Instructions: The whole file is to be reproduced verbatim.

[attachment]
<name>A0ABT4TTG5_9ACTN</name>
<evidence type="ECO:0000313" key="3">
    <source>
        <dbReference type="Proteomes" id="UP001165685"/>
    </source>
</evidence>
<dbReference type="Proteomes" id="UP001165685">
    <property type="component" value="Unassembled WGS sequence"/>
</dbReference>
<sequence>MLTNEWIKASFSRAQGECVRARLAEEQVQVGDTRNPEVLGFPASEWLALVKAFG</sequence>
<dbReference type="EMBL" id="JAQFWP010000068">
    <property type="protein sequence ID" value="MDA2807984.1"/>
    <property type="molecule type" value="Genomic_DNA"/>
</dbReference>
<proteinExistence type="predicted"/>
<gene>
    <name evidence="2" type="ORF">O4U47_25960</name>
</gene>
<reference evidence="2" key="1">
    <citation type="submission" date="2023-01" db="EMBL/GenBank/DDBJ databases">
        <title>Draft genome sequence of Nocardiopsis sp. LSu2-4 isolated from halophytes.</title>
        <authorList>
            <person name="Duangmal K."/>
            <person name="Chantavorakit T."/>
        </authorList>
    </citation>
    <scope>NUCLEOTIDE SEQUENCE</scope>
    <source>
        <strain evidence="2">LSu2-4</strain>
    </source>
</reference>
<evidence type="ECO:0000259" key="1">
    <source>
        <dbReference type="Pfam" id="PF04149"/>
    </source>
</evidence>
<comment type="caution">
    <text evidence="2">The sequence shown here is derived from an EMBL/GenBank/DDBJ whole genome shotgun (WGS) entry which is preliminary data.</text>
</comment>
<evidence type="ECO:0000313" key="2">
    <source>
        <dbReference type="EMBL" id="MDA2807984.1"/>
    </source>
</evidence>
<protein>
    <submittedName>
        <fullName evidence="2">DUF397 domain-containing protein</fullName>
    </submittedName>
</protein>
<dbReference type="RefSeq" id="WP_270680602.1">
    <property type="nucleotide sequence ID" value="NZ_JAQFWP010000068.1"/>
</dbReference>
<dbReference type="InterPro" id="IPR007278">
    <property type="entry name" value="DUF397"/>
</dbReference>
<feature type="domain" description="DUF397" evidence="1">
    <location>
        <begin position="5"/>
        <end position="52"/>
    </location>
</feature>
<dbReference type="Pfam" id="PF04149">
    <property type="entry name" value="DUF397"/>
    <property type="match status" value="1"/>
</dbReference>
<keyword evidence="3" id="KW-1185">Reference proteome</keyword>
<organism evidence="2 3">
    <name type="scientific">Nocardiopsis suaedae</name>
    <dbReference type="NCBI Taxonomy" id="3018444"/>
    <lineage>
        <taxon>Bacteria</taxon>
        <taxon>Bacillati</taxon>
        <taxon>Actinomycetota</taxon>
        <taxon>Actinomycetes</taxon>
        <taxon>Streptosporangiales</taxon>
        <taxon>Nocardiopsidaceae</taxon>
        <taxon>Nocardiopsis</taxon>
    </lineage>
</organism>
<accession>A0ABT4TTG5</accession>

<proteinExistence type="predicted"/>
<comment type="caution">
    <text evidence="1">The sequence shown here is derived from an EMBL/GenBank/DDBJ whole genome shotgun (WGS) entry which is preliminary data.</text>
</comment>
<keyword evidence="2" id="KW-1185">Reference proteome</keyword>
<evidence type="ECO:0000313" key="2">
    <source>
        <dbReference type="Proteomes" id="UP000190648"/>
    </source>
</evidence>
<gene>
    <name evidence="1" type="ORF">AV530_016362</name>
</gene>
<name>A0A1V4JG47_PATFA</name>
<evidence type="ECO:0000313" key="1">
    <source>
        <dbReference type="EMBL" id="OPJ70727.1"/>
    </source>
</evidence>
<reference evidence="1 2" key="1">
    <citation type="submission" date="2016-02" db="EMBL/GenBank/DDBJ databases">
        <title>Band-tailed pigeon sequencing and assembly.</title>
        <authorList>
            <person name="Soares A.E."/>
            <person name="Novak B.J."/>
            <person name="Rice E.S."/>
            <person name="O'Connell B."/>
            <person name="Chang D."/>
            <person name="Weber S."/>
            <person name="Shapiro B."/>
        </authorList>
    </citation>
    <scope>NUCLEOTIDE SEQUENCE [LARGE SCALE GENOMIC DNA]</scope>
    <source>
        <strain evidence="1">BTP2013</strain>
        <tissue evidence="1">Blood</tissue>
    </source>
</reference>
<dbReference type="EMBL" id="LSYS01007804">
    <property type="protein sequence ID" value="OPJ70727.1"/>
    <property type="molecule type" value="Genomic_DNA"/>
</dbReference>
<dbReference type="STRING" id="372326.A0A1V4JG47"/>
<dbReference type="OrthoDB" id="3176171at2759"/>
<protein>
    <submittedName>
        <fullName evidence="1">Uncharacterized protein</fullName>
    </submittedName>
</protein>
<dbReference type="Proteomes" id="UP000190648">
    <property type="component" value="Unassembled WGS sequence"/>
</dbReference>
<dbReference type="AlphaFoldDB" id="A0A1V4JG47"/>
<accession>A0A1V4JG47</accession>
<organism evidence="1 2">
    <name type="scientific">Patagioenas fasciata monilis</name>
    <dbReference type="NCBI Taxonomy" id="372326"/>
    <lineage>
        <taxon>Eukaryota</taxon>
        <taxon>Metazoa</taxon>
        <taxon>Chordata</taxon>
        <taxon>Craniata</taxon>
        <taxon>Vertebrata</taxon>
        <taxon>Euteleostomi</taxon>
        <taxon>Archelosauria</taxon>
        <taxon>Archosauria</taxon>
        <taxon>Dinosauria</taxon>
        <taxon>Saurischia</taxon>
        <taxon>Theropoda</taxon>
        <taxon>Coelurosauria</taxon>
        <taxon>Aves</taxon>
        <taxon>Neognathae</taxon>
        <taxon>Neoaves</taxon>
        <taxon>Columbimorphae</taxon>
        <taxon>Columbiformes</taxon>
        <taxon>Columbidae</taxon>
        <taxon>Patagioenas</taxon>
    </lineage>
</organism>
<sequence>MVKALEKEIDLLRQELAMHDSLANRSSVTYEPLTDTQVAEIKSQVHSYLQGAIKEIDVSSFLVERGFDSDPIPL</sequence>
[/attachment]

<name>A0ABT4TTG5_9ACTN</name>
<evidence type="ECO:0000313" key="3">
    <source>
        <dbReference type="Proteomes" id="UP001165685"/>
    </source>
</evidence>
<dbReference type="Proteomes" id="UP001165685">
    <property type="component" value="Unassembled WGS sequence"/>
</dbReference>
<sequence>MLTNEWIKASFSRAQGECVRARLAEEQVQVGDTRNPEVLGFPASEWLALVKAFG</sequence>
<dbReference type="EMBL" id="JAQFWP010000068">
    <property type="protein sequence ID" value="MDA2807984.1"/>
    <property type="molecule type" value="Genomic_DNA"/>
</dbReference>
<proteinExistence type="predicted"/>
<gene>
    <name evidence="2" type="ORF">O4U47_25960</name>
</gene>
<reference evidence="2" key="1">
    <citation type="submission" date="2023-01" db="EMBL/GenBank/DDBJ databases">
        <title>Draft genome sequence of Nocardiopsis sp. LSu2-4 isolated from halophytes.</title>
        <authorList>
            <person name="Duangmal K."/>
            <person name="Chantavorakit T."/>
        </authorList>
    </citation>
    <scope>NUCLEOTIDE SEQUENCE</scope>
    <source>
        <strain evidence="2">LSu2-4</strain>
    </source>
</reference>
<evidence type="ECO:0000259" key="1">
    <source>
        <dbReference type="Pfam" id="PF04149"/>
    </source>
</evidence>
<comment type="caution">
    <text evidence="2">The sequence shown here is derived from an EMBL/GenBank/DDBJ whole genome shotgun (WGS) entry which is preliminary data.</text>
</comment>
<evidence type="ECO:0000313" key="2">
    <source>
        <dbReference type="EMBL" id="MDA2807984.1"/>
    </source>
</evidence>
<protein>
    <submittedName>
        <fullName evidence="2">DUF397 domain-containing protein</fullName>
    </submittedName>
</protein>
<dbReference type="RefSeq" id="WP_270680602.1">
    <property type="nucleotide sequence ID" value="NZ_JAQFWP010000068.1"/>
</dbReference>
<dbReference type="InterPro" id="IPR007278">
    <property type="entry name" value="DUF397"/>
</dbReference>
<feature type="domain" description="DUF397" evidence="1">
    <location>
        <begin position="5"/>
        <end position="52"/>
    </location>
</feature>
<dbReference type="Pfam" id="PF04149">
    <property type="entry name" value="DUF397"/>
    <property type="match status" value="1"/>
</dbReference>
<keyword evidence="3" id="KW-1185">Reference proteome</keyword>
<organism evidence="2 3">
    <name type="scientific">Nocardiopsis suaedae</name>
    <dbReference type="NCBI Taxonomy" id="3018444"/>
    <lineage>
        <taxon>Bacteria</taxon>
        <taxon>Bacillati</taxon>
        <taxon>Actinomycetota</taxon>
        <taxon>Actinomycetes</taxon>
        <taxon>Streptosporangiales</taxon>
        <taxon>Nocardiopsidaceae</taxon>
        <taxon>Nocardiopsis</taxon>
    </lineage>
</organism>
<accession>A0ABT4TTG5</accession>

<proteinExistence type="predicted"/>
<comment type="caution">
    <text evidence="1">The sequence shown here is derived from an EMBL/GenBank/DDBJ whole genome shotgun (WGS) entry which is preliminary data.</text>
</comment>
<keyword evidence="2" id="KW-1185">Reference proteome</keyword>
<evidence type="ECO:0000313" key="2">
    <source>
        <dbReference type="Proteomes" id="UP000190648"/>
    </source>
</evidence>
<gene>
    <name evidence="1" type="ORF">AV530_016362</name>
</gene>
<name>A0A1V4JG47_PATFA</name>
<evidence type="ECO:0000313" key="1">
    <source>
        <dbReference type="EMBL" id="OPJ70727.1"/>
    </source>
</evidence>
<reference evidence="1 2" key="1">
    <citation type="submission" date="2016-02" db="EMBL/GenBank/DDBJ databases">
        <title>Band-tailed pigeon sequencing and assembly.</title>
        <authorList>
            <person name="Soares A.E."/>
            <person name="Novak B.J."/>
            <person name="Rice E.S."/>
            <person name="O'Connell B."/>
            <person name="Chang D."/>
            <person name="Weber S."/>
            <person name="Shapiro B."/>
        </authorList>
    </citation>
    <scope>NUCLEOTIDE SEQUENCE [LARGE SCALE GENOMIC DNA]</scope>
    <source>
        <strain evidence="1">BTP2013</strain>
        <tissue evidence="1">Blood</tissue>
    </source>
</reference>
<dbReference type="EMBL" id="LSYS01007804">
    <property type="protein sequence ID" value="OPJ70727.1"/>
    <property type="molecule type" value="Genomic_DNA"/>
</dbReference>
<dbReference type="STRING" id="372326.A0A1V4JG47"/>
<dbReference type="OrthoDB" id="3176171at2759"/>
<protein>
    <submittedName>
        <fullName evidence="1">Uncharacterized protein</fullName>
    </submittedName>
</protein>
<dbReference type="Proteomes" id="UP000190648">
    <property type="component" value="Unassembled WGS sequence"/>
</dbReference>
<dbReference type="AlphaFoldDB" id="A0A1V4JG47"/>
<accession>A0A1V4JG47</accession>
<organism evidence="1 2">
    <name type="scientific">Patagioenas fasciata monilis</name>
    <dbReference type="NCBI Taxonomy" id="372326"/>
    <lineage>
        <taxon>Eukaryota</taxon>
        <taxon>Metazoa</taxon>
        <taxon>Chordata</taxon>
        <taxon>Craniata</taxon>
        <taxon>Vertebrata</taxon>
        <taxon>Euteleostomi</taxon>
        <taxon>Archelosauria</taxon>
        <taxon>Archosauria</taxon>
        <taxon>Dinosauria</taxon>
        <taxon>Saurischia</taxon>
        <taxon>Theropoda</taxon>
        <taxon>Coelurosauria</taxon>
        <taxon>Aves</taxon>
        <taxon>Neognathae</taxon>
        <taxon>Neoaves</taxon>
        <taxon>Columbimorphae</taxon>
        <taxon>Columbiformes</taxon>
        <taxon>Columbidae</taxon>
        <taxon>Patagioenas</taxon>
    </lineage>
</organism>
<sequence>MVKALEKEIDLLRQELAMHDSLANRSSVTYEPLTDTQVAEIKSQVHSYLQGAIKEIDVSSFLVERGFDSDPIPL</sequence>